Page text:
As the Android platform overhauls Symbian as the world's most popular smartphone operating system, it's also taken over from the PC as the focus of tech partisans and their illiberal debates. It's great fun to stand on the sidelines of the Apple vs Google wars and watch enthusiasts from both camps throw dignity and reason to the wind in co-dependent trollism. Great fun — just not very useful.
The smoke from the battlefield obscures the landscape. Android's success is in spite of several key drawbacks, and boosted through aspects that are more usually considered problems.
First drawback: marketing. Apple's primary function is marketing, at which it is extremely good. With an estimated half a billion dollars to spend yearly and a fearsome commitment to simple messages, the company has upgraded good mindshare to religious buy-in. Which, given the company's entire shtick is selling a couple of phones and a few laptops, then selling other people's stuff to go on top, is a feat of unusual skill.
Excluding YouTube, Google didn't even do marketing until a couple of years ago. Lately, reluctantly abandoning the mantra that 'marketing is the tax you pay on not being interesting', the company has dabbled in telling the world about the Chrome browser and enterprise apps. But despite actually selling (briefly) its own phone, it's done nothing for Android. Instead, it relies on its kitten basket of handset makers: zero cohesion and maximum cluelessness results.
Second drawback, the form factor. A huge market exists for Apple peripherals that just doesn't happen for Android. There's no such thing as a generic Android phone dock: even if one could be made, it would work just as well with non-Android phones, thus negating its market building benefits. Apple works hard to keep compatibility across models, and controls the aftermarket closely, while even if Google published physical and electrical specs for a dock connector and gave them away there's not much chance anyone would use it.
Final drawback: the Ghostbuster Question. Android has inherited this from the PC too - when things go wrong, who you gonna call? The OS maker points to the handset maker, the handset maker points to the network operator, the network operator dribbles a little and tries to sell you a new phone with a tighter data cap. With Apple, you go into an Apple Store, pin a Genius to the wall and they give you a new phone. This drawback isn't helped by Google's universal revulsion towards anything approaching actual user support for any of its products and services.
Two of the three drawbacks could be fixed by a campaign along the 'Intel Inside' lines, with manufacturers bribed to do the right thing through piles of marketing gold. Would it be worth it? Probably not. If Apple is spending a half a billion dollars and still not keeping a lid on Android, why even get in the game?
Support is the one place where Google needs to wake up, hire good people and build the best damn CRM system on the planet. You can do that, Google. You'd better.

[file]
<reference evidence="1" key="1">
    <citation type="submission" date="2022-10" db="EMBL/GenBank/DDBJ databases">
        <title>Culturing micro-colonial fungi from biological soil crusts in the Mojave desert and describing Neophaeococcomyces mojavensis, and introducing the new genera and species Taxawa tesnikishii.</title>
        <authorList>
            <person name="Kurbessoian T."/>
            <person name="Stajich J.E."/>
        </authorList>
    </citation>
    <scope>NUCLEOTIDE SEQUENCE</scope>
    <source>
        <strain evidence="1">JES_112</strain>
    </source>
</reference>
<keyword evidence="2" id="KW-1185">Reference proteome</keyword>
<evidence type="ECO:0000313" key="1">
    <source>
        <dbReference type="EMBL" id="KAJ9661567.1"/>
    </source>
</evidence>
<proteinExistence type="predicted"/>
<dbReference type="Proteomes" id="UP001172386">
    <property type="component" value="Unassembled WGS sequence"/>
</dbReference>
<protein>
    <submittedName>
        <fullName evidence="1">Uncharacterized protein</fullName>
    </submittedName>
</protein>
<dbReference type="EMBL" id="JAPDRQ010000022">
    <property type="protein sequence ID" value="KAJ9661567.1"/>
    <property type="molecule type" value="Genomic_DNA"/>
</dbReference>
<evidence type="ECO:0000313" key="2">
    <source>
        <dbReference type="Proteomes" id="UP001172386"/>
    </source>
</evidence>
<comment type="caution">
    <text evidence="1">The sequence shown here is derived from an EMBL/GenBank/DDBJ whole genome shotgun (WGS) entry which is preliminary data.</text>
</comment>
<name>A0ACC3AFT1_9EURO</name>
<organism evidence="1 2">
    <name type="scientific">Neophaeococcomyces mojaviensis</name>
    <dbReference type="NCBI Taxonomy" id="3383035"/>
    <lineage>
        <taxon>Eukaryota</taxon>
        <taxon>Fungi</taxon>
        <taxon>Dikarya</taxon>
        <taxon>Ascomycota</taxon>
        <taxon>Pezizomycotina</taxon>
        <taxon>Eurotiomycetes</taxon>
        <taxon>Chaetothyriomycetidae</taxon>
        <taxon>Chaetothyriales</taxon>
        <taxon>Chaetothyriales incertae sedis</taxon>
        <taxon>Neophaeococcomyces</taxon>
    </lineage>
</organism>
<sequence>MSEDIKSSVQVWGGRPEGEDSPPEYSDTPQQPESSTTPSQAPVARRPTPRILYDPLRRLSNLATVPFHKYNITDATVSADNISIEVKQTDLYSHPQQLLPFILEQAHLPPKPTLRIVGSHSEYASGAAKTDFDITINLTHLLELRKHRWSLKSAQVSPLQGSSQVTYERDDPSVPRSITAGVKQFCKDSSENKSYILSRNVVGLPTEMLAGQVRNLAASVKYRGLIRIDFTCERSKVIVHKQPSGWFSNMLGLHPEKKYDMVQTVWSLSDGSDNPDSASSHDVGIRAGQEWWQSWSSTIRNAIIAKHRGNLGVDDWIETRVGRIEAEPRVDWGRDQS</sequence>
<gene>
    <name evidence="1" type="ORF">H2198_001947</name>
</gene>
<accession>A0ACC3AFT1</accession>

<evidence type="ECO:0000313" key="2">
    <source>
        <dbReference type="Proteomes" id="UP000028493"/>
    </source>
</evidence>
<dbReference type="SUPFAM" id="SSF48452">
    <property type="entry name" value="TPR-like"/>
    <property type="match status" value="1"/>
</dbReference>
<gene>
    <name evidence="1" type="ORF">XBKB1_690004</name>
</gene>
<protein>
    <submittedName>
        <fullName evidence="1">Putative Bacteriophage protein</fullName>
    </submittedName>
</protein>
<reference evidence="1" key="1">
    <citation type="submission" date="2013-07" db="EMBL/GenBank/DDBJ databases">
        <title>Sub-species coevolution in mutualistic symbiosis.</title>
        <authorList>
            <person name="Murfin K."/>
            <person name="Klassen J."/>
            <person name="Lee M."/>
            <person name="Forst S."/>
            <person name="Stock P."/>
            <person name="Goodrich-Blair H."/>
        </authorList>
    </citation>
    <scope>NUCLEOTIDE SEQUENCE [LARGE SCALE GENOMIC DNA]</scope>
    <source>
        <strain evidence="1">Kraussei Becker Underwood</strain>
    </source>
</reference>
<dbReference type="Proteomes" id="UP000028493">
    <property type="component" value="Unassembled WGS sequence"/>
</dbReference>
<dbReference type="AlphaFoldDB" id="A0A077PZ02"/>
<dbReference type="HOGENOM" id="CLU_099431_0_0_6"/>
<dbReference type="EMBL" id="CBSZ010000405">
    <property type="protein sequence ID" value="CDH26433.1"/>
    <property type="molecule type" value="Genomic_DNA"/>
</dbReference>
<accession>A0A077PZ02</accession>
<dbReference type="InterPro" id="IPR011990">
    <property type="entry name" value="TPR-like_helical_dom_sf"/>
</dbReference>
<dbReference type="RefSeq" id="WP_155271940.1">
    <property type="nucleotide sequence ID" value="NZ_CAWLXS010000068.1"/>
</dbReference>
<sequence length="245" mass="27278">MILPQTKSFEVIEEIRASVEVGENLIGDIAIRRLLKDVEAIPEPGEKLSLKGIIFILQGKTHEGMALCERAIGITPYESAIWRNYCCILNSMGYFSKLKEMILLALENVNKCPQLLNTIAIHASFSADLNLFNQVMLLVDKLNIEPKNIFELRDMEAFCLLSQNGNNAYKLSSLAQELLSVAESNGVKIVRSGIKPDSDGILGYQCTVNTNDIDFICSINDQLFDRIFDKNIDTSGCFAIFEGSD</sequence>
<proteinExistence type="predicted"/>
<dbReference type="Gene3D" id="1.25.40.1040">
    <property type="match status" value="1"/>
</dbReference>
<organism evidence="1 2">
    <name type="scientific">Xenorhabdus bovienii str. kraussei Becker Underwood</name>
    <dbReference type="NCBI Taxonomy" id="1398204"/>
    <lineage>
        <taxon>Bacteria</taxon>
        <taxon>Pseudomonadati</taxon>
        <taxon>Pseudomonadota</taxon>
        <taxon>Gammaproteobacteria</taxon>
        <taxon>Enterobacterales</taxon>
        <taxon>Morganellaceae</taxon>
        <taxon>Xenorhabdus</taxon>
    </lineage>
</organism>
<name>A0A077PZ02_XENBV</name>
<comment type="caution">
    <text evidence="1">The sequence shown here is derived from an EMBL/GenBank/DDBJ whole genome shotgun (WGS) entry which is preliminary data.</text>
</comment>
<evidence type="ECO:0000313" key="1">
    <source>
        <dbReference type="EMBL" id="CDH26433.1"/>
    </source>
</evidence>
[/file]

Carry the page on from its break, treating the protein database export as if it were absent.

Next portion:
The hidden upsides to being Android are carrier constipation, rapid OS upgrades, fragmentation and vendor-led port lag. None of these are Android's 'fault'; they're natural consequences of producing a mobile OS and setting no conditions for its use. They're thus absolutely opposite to all things Apple — and most things Nokia, Microsoft, et al — and easy to dismiss as unmitigated flaws.
But it ain't so. Carrier constipation — where a network operator takes a perfectly respectable phone and stuffs it full of horrible services, hard-wired restrictions and compulsory rubbish — is an ugly and unpleasant experience. Android being Android, you can choose instead a better experience from a different manufacturer without giving up any of the app market.
It's the same for carriers who refuse to track Google's upgrade path: the thinking is that this will force you to buy a new phone with the latest OS. Since users aren't in general as thick as operators think we are — evolution having gifted us with an IQ above that of a sprout — this doesn't happen. Instead, users switch to a carrier and handset manufacturer who's keener on their happiness. And the F-bomb, fragmentation, looks like chaos to the prescriptivist, but a lively, divergent and create market to those better disposed.
Again, competition turns what looks like a disadvantage into an advantage: it's all very Darwinian.
The question of what works best, control or chaos, isn't new. Nor can it easily be answered. If you want the Apple experience, there's nothing like it. If on the other hand you want a £90 smartphone, there's nothing to touch Android — and the £500 models are pretty good too.
The trick is not to get so invested in one side that you can't clearly see the good points of the other. Nonetheless, in a market where innovation creates regeneration, Google's approach scores lower on revenue but higher on survivability. And it's certainly much, much more interesting.